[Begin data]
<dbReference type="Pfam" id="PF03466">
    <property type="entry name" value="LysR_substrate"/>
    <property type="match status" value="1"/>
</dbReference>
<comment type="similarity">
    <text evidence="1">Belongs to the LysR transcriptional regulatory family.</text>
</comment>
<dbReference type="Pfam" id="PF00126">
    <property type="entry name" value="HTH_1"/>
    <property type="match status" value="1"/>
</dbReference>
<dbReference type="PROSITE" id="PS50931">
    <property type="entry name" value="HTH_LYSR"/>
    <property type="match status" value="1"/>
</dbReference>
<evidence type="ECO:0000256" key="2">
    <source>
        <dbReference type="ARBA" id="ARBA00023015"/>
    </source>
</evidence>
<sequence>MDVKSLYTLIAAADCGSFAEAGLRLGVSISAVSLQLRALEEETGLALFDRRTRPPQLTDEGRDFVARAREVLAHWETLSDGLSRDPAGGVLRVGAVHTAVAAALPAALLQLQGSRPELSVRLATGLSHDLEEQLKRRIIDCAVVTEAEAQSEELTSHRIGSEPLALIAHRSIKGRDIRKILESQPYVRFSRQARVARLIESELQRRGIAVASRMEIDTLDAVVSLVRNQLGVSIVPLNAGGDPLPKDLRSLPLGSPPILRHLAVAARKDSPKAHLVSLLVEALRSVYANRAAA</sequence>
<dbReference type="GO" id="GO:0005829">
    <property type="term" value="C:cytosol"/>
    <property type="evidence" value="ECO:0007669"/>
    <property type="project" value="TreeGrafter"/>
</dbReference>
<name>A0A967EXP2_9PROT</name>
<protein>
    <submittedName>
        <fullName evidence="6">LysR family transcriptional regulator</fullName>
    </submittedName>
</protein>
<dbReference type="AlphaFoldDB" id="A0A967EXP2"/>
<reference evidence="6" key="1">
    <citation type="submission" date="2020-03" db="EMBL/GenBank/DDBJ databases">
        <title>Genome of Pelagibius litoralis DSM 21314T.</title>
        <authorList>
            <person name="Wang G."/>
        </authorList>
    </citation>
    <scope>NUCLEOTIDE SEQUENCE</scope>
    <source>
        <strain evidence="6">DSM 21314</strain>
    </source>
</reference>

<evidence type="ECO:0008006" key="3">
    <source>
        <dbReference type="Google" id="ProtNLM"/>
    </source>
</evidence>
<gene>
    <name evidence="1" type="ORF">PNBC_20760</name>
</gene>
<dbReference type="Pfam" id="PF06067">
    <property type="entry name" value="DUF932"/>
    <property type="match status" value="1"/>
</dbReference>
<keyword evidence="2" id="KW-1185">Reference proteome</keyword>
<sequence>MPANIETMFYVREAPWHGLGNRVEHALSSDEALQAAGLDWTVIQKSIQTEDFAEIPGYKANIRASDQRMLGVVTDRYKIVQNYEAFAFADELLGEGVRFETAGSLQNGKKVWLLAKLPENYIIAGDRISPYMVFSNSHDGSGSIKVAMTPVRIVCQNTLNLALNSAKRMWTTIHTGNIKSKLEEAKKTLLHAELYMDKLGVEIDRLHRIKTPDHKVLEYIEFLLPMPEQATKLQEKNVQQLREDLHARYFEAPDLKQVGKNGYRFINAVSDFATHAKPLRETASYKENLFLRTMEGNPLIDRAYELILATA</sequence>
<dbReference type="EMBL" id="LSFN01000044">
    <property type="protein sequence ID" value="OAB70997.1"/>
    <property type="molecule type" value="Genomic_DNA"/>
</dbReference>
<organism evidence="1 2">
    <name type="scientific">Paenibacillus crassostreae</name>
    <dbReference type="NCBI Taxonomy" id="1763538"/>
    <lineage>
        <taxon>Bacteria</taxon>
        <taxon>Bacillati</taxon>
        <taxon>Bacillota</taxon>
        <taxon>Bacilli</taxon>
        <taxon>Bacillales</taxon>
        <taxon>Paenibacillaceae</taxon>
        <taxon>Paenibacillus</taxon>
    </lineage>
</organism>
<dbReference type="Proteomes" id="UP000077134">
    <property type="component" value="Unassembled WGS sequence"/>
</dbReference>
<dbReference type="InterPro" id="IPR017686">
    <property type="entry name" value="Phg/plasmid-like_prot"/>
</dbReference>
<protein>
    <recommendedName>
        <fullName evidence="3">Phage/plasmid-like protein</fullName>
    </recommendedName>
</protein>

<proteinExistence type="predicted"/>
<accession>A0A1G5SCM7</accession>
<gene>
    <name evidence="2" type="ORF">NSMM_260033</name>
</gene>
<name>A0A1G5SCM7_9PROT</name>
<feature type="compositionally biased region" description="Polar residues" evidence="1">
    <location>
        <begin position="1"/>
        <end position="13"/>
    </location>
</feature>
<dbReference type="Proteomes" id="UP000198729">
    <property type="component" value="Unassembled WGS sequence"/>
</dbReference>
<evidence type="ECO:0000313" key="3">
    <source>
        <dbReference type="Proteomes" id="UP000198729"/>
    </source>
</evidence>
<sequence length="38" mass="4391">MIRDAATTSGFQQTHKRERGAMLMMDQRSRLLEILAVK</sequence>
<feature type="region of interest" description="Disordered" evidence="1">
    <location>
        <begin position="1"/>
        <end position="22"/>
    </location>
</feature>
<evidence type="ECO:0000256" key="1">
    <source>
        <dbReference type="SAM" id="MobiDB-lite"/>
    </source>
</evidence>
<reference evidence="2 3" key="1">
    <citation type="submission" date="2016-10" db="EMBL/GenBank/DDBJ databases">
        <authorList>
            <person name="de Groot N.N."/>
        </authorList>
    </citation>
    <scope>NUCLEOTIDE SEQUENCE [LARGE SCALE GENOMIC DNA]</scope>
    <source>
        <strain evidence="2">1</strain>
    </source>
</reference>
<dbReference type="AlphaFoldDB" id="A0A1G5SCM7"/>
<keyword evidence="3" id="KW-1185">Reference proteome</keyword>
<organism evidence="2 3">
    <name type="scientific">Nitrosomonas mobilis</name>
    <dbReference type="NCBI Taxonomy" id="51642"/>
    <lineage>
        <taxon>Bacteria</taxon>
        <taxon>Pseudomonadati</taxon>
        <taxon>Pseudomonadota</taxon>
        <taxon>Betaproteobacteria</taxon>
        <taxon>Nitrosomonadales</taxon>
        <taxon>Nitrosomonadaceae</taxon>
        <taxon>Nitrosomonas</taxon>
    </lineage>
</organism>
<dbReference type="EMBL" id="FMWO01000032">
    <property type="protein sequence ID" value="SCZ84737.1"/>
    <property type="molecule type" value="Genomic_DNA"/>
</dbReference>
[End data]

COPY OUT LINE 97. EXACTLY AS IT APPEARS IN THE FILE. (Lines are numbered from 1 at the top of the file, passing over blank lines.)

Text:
        <end position="13"/>